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The marketplace opens Oct. 1: Is your business ready?

Marketplace debut is just one of the changes to explain

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With health insurance, there has always been explaining to do.

This year, there's more.

Health care reform and the new individual and small-business marketplaces to open Oct. 1 are part of the reason. The other part is a systemic shift toward consumerism that industry insiders say began long before Obamacare became law.

Together, they equal a need for lots of educating and answering of questions.

The looming deadline

In addition to being the much- heralded date of the marketplace opening, Oct. 1 is also the deadline for companies to notify their employees of the existence of those marketplaces. There are two model notices for employers to use for that purpose — one if they offer health benefits and one if they don't. But to communicate meaningfully with their employees, some businesses are crafting cover letters.

All the notices really communicate is that the marketplace exists and that the company does or does not offer its own plan, says Rob Glus, partner and consulting actuary at Conrad Siegel Actuaries, which is based in Susquehanna Township.

"I don't want to confuse my employees into thinking that they should be going to the marketplaces," Glus says, particularly because, in 2015, the employer mandate will kick in with penalties for businesses that have 50 or more full-time-equivalent employees, don't offer affordable and adequate coverage and therefore have employees receiving subsidies on the marketplaces.

However, neither should employers mislead or discourage employees who may qualify from checking out the marketplaces.

"To me it's all about making it clear," Glus said.

Because employers may offer benefits to some employees but not others, he says, that may call for some rather general statements followed by an invitation to stop by the human resources department with any questions.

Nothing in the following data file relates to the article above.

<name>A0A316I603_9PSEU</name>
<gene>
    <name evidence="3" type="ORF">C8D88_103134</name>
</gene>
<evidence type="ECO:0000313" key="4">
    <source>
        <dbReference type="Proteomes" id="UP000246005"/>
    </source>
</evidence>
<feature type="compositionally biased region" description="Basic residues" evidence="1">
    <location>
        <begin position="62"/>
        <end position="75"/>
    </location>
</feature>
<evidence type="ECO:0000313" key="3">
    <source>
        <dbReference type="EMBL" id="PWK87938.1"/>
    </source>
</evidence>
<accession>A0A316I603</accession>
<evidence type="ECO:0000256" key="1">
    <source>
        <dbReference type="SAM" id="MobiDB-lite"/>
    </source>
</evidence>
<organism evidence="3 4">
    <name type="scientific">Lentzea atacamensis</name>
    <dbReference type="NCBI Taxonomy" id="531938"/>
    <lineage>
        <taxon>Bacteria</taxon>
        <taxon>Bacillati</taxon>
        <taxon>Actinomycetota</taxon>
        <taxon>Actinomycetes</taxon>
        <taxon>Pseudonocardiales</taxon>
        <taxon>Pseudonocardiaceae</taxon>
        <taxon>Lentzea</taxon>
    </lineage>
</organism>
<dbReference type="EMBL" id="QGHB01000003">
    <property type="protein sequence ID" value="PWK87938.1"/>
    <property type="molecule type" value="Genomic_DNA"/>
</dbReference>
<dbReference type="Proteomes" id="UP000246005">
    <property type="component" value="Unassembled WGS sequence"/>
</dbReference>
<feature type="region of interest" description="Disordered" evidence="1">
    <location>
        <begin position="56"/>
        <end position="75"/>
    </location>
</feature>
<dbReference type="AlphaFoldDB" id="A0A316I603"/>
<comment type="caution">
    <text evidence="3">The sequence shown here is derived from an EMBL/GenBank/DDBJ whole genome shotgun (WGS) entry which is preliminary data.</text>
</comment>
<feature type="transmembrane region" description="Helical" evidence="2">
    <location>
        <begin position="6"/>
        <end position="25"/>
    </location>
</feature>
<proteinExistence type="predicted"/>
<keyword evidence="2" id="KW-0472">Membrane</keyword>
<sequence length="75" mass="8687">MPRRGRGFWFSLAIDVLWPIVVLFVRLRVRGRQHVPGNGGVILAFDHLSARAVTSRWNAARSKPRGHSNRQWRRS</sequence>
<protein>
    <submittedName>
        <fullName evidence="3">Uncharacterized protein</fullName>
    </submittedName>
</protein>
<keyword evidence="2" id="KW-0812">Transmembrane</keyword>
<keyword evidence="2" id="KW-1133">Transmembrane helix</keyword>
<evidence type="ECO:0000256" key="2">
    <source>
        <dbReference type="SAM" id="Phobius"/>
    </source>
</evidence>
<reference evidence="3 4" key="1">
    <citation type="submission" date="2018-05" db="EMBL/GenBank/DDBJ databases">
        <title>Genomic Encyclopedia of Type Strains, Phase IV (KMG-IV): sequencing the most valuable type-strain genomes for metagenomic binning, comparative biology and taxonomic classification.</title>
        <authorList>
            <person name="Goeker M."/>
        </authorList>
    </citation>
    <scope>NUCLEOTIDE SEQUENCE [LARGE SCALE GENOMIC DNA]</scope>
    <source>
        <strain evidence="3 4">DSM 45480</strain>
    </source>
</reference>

"But that's going to put a lot of burden on those HR departments," Glus says. "The HR folks are going to be inundated with questions from employees: 'Is this going to be a good deal for me?'"

David Vassilaros, senior vice president of operations at The Benecon Group, says Benecon prepared cover letters for clients and sent them out last week, "which was an incredibly laborious process."

"This information is complicated and has a lot of terms in it that employees have never heard before," Vassilaros says.

The next day, the U.S. Department of Labor provided new information to the business world: Although the notices are required, there is no fine or penalty under the law for failing to provide them.

Vassilaros says he thinks plenty of employers will still send out the notices, but news that there is no financial risk in not doing so may cause some to skip it.

The DOL news took an edge off Oct. 1, and only a small number of employers are expected to enroll in the small-business marketplace plans. Individual enrollment, too, is projected to be small in 2014 compared with the number of people who have employment-based coverage.

Still, Matthew Scott, senior vice president of the HDH Group, says employers will definitely be watching what happens with the marketplaces.

As the individual mandate comes into effect in 2014, employees may start pressuring their companies to provide qualifying coverage, Scott says, and employers who were thinking about offering coverage for 2015 to avoid penalties may have difficulty getting employees on board if they have already signed up and received subsidies on the marketplaces.